And although NFTs have become popular only recently, they have existed for almost a decade now. Many credit Kevin McCoy’s digital artwork titled Quantum as the first NFT, designed and tokenized on the Namecoin blockchain back in May 2014. 

How are they created?

The process of creating a non-fungible token is called minting. During minting, the digital file’s information is encrypted and recorded on a blockchain. 

There are various online platforms that will help you mint non-fungible tokens, and most will also allow you to list and sell your creations.

OpenSea is the most popular platform for Ethereum-based NFTs. The platform lists millions of NFTs and has clocked billions of dollars in trading volume since its launch in 2017.

Why do they matter?

For artists and creators, NFTs enable them to sell their digital creations to a global audience. To sell a piece of art in the real world, for example, an artist will have to depend upon an auction house, or a gallery, which limits the audience, and will also take a sizable chunk of the sale proceeds. 

Some marketplaces also let artists define a royalty for the digital artwork. This ensures the artist gets paid a percentage each time the NFT changes hands. In fact, William Shatner (Captain Kirk of Star Trek fame) uses this as a source of passive income. 

For collectors and gamers, non-fungible tokens allow them to become immutable owners of a digital asset. As we explained earlier, this could be everything from a unique costume for their digital avatar or a piece of land or structure in the virtual world.  

The tokens can also work like any other speculative asset. You can buy and hold it and hope its price goes up, and you then sell it for a profit.

Is anyone besides individuals using NFTs?

Oh yes. A couple of years ago, many brands were using them as part of their marketing strategies. The tokens offered brands a novel way to engage with their consumers.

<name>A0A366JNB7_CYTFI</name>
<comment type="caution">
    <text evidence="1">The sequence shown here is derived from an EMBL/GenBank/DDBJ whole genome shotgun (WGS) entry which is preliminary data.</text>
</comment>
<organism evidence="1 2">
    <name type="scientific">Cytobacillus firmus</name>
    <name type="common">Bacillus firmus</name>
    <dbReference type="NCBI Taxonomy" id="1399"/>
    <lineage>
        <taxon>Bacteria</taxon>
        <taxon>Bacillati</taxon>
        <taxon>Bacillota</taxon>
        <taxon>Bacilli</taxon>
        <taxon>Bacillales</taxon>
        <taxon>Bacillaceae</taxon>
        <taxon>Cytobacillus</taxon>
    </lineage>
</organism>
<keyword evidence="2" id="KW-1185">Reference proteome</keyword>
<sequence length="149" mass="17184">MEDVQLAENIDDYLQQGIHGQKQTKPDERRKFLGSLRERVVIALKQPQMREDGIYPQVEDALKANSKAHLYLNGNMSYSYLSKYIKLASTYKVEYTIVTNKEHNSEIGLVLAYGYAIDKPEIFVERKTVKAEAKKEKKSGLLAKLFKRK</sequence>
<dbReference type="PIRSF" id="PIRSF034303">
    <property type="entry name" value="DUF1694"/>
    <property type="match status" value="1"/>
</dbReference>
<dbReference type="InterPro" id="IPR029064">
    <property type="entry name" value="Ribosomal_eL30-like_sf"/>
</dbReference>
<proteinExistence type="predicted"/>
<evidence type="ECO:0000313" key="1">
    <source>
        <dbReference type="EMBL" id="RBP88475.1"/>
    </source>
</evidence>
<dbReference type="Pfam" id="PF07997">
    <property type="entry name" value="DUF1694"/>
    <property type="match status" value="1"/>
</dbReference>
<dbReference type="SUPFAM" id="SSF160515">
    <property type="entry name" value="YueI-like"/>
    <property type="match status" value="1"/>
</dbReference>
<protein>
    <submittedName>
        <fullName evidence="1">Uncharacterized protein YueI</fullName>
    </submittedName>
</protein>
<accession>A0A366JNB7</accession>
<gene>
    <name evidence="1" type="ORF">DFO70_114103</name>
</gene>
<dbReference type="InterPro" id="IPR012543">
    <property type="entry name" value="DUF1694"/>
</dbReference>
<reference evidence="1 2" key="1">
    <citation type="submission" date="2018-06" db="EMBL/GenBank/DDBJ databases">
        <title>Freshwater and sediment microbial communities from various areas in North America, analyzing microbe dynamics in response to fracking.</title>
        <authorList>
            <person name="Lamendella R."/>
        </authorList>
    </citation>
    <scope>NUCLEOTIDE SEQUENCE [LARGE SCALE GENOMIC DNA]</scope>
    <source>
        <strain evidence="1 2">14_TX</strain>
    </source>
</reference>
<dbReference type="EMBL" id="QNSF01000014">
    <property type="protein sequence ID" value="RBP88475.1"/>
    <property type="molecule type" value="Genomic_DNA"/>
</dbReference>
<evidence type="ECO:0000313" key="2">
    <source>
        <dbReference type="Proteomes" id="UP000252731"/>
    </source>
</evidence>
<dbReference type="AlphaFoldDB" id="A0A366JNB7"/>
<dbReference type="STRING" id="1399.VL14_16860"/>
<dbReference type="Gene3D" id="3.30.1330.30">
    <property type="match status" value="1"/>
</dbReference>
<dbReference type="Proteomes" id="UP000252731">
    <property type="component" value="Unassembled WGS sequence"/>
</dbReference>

Popular fast-food giant Taco Bell created a whole bunch of artwork called NFT Taco Art inspired by their tacos. Similarly, TIME magazine created and auctioned a handful of their most iconic covers as non-fungible tokens.

Read: Here’s how you can make money by lending your NFT

McDonalds, too, used them to boost engagement. Instead of auctioning NFTs to the highest bidder, the fast-food chain offered them as prizes in a competition. 

French car maker Citroën created NFTs of their cars, which owners can use to race in the Riot Racers game. 

Are they safe?

They are virtually impossible to hack. However, just like with cryptocurrencies the weak link in the security of a non-fungible token is the key. As long as your keys are safe, so is your NFT. But the devices you hold the key in can be stolen, lost or destroyed. So the cryptocurrency mantra, not your keys, not your coin, applies to NFTs as well.

That said, scams are not uncommon. 

There’s nothing to stop someone from copying an already NTF-ized digital asset and then mint another non-fungible token for it. However, it wouldn’t be the authentic original, but a counterfeit. This is one of the biggest scams at the moment.